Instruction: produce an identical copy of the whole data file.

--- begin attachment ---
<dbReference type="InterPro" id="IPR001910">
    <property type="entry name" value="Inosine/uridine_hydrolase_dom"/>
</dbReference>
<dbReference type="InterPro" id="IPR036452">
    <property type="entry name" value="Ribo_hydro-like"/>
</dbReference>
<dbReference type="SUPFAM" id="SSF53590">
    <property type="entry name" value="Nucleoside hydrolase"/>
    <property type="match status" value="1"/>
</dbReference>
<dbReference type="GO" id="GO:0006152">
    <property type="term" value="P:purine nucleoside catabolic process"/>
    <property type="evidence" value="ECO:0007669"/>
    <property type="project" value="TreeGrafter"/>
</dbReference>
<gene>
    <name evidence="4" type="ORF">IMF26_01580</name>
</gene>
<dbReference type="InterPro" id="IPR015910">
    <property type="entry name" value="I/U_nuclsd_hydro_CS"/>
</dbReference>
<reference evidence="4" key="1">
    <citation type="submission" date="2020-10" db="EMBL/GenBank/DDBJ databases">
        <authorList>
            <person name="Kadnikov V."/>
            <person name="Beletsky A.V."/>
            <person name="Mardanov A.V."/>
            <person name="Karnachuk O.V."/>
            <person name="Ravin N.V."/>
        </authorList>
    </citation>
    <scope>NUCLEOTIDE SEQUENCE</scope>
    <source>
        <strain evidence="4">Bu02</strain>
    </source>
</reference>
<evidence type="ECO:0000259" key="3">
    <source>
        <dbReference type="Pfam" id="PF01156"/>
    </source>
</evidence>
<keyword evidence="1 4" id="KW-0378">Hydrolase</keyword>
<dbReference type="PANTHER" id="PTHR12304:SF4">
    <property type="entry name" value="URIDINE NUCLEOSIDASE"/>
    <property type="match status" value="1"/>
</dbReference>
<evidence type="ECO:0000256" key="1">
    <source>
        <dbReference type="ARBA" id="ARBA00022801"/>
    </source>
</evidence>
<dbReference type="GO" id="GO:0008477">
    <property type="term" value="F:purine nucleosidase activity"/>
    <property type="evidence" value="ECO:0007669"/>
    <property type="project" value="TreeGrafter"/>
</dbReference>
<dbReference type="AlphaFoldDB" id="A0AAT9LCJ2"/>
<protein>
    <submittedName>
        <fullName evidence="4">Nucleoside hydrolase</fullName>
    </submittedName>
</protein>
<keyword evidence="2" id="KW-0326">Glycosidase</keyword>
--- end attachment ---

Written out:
<dbReference type="InterPro" id="IPR001910">
    <property type="entry name" value="Inosine/uridine_hydrolase_dom"/>
</dbReference>
<dbReference type="InterPro" id="IPR036452">
    <property type="entry name" value="Ribo_hydro-like"/>
</dbReference>
<dbReference type="SUPFAM" id="SSF53590">
    <property type="entry name" value="Nucleoside hydrolase"/>
    <property type="match status" value="1"/>
</dbReference>
<dbReference type="GO" id="GO:0006152">
    <property type="term" value="P:purine nucleoside catabolic process"/>
    <property type="evidence" value="ECO:0007669"/>
    <property type="project" value="TreeGrafter"/>
</dbReference>
<gene>
    <name evidence="4" type="ORF">IMF26_01580</name>
</gene>
<dbReference type="InterPro" id="IPR015910">
    <property type="entry name" value="I/U_nuclsd_hydro_CS"/>
</dbReference>
<reference evidence="4" key="1">
    <citation type="submission" date="2020-10" db="EMBL/GenBank/DDBJ databases">
        <authorList>
            <person name="Kadnikov V."/>
            <person name="Beletsky A.V."/>
            <person name="Mardanov A.V."/>
            <person name="Karnachuk O.V."/>
            <person name="Ravin N.V."/>
        </authorList>
    </citation>
    <scope>NUCLEOTIDE SEQUENCE</scope>
    <source>
        <strain evidence="4">Bu02</strain>
    </source>
</reference>
<evidence type="ECO:0000259" key="3">
    <source>
        <dbReference type="Pfam" id="PF01156"/>
    </source>
</evidence>
<keyword evidence="1 4" id="KW-0378">Hydrolase</keyword>
<dbReference type="PANTHER" id="PTHR12304:SF4">
    <property type="entry name" value="URIDINE NUCLEOSIDASE"/>
    <property type="match status" value="1"/>
</dbReference>
<evidence type="ECO:0000256" key="1">
    <source>
        <dbReference type="ARBA" id="ARBA00022801"/>
    </source>
</evidence>
<dbReference type="GO" id="GO:0008477">
    <property type="term" value="F:purine nucleosidase activity"/>
    <property type="evidence" value="ECO:0007669"/>
    <property type="project" value="TreeGrafter"/>
</dbReference>
<dbReference type="AlphaFoldDB" id="A0AAT9LCJ2"/>
<protein>
    <submittedName>
        <fullName evidence="4">Nucleoside hydrolase</fullName>
    </submittedName>
</protein>
<keyword evidence="2" id="KW-0326">Glycosidase</keyword>